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Antidepressants: Tricyclics to Ketamine

Scientists have been investigating antidepressants since the early 1950s. Since then, our knowledge has increased substantially- it has become more and more clear that the brain is not simple: its mechanisms are intricate, and no one type of medication, to this day, works perfectly for everyone. The list of medications is lengthy; Zoloft, Prozac, and Cymbalta are all well-known names. But there’s also Elamol, Tofacine, Pristiq, Paxil, Seroxat, Tofranil- the list goes on. Why so many? What purpose does all the variety serve?

The first antidepressants ever created were done so by accident in an attempt to medicate schizophrenia patients. Though the drug did not have the intended antipsychotic effects, it did, surprisingly, heighten patients’ moods. Unfortunately, it was not known exactly how the drug did so, and the mood improvements were accompanied by a whole host of side effects. Through further investigation, researchers theorized depression was caused by an imbalance in chemicals called neurotransmitters, specifically, a lack of serotonin. To remedy it, SSRI’s- selective serotonin reuptake inhibitors- were developed as the newest depression medication, and are still marketed today.

The reuptake inhibitors in antidepressants keep neurotransmitters from being absorbed so more of it is readily available. The increase was believed to be what alleviated depression. However, SSRI’s (as well as SNRI’s) still do not help everybody. Continuing research revealed that equating depression to a lack of serotonin, norepinephrine, or even dopamine was a gross oversimplification. Brain scans display SSRI’s working immediately in patients’ brains- but mood changes only appear over a span of weeks. Scientists, therefore, reason that inhibition itself is not the root cause of mood improvement. Closer inspection revealed that inhibition triggered a sort of “domino effect”- one that eventually led to more neural connections in the brain. Many researchers believe this to be what truly improves mood in depressed patients, and recent discoveries have found a drug that can target them directly.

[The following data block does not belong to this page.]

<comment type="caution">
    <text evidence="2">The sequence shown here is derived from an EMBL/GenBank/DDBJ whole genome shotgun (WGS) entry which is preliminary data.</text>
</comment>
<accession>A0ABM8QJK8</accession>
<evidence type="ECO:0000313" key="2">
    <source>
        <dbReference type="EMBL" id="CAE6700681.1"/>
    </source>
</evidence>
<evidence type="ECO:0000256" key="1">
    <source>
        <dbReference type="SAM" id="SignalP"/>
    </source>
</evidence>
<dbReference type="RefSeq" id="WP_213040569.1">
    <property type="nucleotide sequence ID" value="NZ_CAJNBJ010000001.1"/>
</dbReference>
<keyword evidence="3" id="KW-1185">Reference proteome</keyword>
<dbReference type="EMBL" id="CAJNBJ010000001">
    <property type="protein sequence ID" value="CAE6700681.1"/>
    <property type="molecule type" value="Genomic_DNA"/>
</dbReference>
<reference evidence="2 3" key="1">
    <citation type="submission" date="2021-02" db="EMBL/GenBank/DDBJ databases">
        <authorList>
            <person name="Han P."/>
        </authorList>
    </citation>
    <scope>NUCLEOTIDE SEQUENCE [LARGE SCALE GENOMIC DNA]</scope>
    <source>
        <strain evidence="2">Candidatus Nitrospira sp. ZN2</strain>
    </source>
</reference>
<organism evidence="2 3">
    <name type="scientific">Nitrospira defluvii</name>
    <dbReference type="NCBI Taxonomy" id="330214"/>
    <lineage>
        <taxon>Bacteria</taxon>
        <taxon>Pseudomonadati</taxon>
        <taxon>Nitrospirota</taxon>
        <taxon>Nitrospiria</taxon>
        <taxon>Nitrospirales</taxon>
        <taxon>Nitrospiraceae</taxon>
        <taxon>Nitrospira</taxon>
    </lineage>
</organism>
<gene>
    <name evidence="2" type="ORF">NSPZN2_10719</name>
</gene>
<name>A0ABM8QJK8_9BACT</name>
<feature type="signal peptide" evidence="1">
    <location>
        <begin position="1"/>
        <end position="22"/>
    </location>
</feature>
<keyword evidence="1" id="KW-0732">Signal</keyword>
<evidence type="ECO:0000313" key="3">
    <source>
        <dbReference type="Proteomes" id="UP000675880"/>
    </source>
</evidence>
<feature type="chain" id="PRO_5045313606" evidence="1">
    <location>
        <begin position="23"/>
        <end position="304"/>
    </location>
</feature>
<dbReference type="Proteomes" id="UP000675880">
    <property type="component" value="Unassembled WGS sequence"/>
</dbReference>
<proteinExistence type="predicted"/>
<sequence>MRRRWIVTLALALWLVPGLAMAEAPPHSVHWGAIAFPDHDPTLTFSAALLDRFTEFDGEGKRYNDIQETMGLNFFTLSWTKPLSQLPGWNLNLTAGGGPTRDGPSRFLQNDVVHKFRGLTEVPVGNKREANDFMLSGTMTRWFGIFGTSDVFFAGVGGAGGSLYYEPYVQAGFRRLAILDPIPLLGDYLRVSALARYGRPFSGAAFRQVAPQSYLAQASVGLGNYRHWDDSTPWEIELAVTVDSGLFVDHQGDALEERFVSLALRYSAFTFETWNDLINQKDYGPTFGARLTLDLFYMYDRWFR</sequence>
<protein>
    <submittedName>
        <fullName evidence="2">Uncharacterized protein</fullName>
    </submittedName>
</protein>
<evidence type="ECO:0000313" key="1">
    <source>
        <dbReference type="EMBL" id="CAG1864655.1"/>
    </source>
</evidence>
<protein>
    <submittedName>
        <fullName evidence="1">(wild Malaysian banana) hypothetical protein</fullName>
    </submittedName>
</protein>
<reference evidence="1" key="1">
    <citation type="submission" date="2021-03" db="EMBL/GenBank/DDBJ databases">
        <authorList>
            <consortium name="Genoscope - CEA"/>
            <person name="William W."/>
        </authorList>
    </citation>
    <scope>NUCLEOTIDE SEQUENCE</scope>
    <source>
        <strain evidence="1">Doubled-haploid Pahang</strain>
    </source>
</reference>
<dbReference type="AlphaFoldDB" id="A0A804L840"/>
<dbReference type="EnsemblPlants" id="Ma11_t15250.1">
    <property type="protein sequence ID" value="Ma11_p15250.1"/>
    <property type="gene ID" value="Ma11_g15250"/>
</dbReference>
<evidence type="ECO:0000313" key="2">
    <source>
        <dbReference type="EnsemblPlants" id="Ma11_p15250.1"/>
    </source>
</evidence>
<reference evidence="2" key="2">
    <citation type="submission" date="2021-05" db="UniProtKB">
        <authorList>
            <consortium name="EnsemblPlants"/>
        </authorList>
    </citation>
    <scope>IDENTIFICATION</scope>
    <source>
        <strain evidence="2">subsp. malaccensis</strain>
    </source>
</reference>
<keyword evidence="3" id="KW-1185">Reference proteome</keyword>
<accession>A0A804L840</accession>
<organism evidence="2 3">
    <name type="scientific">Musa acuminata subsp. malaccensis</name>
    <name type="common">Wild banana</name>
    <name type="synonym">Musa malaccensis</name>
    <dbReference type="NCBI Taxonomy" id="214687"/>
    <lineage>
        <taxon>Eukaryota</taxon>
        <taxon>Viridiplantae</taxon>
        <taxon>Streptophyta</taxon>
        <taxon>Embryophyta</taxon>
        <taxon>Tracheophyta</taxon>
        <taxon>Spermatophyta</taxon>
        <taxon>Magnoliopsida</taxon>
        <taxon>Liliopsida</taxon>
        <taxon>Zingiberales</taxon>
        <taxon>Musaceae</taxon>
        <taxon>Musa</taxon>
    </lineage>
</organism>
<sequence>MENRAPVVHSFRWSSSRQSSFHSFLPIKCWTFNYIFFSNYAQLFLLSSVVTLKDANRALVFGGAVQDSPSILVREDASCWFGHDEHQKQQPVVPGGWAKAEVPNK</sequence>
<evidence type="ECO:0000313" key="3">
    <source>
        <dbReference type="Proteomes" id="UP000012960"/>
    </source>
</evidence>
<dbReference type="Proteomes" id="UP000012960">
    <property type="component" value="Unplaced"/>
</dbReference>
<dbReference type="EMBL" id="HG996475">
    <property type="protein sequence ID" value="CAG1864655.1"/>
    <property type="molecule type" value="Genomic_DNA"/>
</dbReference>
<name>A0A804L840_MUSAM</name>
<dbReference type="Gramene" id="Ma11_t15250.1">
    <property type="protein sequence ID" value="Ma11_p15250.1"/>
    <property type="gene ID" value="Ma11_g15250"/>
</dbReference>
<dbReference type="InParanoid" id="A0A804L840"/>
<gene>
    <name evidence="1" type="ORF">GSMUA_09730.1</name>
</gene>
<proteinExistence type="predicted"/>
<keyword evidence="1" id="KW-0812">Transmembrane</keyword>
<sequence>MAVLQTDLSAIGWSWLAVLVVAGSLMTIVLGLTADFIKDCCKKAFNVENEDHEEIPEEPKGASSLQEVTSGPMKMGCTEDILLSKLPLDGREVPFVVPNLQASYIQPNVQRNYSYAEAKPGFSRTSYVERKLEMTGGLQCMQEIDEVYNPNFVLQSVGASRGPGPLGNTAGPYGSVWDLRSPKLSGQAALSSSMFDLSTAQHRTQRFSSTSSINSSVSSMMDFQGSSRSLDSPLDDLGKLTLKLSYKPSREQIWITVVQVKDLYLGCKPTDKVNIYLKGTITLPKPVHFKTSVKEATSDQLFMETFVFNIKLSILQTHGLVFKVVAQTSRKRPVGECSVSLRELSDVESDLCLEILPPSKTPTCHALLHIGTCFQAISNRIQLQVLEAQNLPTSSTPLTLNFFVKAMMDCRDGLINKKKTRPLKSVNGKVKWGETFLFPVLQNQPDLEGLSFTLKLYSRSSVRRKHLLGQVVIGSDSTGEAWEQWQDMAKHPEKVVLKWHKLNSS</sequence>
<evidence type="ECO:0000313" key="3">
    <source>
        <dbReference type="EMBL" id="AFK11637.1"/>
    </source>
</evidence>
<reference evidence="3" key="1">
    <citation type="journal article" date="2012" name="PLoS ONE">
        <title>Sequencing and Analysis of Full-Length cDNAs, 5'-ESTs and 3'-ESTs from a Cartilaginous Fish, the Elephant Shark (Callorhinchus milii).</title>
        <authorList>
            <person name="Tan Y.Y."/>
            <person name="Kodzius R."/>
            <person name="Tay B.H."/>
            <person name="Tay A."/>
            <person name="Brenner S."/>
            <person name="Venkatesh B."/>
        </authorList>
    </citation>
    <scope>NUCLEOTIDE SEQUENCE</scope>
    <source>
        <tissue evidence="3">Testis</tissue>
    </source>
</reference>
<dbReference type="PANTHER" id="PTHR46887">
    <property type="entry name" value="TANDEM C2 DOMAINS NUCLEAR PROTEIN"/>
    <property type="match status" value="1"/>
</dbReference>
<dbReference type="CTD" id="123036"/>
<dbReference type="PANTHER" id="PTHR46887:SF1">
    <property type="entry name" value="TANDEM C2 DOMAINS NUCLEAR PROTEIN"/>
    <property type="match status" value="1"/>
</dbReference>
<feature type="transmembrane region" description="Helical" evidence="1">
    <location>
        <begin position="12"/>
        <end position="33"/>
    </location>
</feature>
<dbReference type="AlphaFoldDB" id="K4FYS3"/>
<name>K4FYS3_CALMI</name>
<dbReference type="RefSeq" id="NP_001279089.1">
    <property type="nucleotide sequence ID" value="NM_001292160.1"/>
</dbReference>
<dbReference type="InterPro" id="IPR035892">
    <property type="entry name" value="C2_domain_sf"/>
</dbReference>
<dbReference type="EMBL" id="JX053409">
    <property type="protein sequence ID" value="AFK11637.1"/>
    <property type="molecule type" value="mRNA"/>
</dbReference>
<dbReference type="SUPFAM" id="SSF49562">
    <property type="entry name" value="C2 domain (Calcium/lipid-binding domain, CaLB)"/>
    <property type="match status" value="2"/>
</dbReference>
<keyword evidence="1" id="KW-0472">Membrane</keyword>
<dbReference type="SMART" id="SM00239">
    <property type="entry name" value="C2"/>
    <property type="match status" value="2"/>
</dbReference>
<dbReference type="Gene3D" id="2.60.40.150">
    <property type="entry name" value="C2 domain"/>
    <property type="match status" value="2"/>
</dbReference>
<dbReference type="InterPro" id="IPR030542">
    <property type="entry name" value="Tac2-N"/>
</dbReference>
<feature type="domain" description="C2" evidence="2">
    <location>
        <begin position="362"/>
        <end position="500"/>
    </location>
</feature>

The newest drug being researched for treatment is called Ketamine- a chemical that regulates glutamate instead of serotonin. Ketamine is unique in that it works immediately, unlike SSRI’s and SNRI’s. How? The drug’s inhibition of glutamate triggers an enzyme that in turn develops neural connections: a much simpler cause-and-effect treatment than the usual antidepressant. Studies have proved it to work 70% of the time for patients who are usually resistant to treatment, and it is highly beneficial to suicidal, severely depressed patients who would otherwise wait months for beneficial effects. Unfortunately, Ketamine is traditionally a street drug and has far too many addictive and hallucinogenic characteristics to be used as traditional medication. Scientists hope to test limited amounts on a wider scale or produce a similar synthetic drug void of the danGlutamate Receptor, newest focus of antidepressantsgerous side effects.

In short, depression is complicated. Anything from chemical imbalances to genetics to previous trauma can cause it, and a whole world of causes in between. The right medication, especially for mental illnesses, can be just as difficult to find as it is to research and develop. Thankfully, countless treatments have sprouted since the first tricyclics in the early 1950’s, and as long as mental health awareness continues to increase, countless more treatments will follow.


Edited by: Michelle Li and Kaylynn Crawford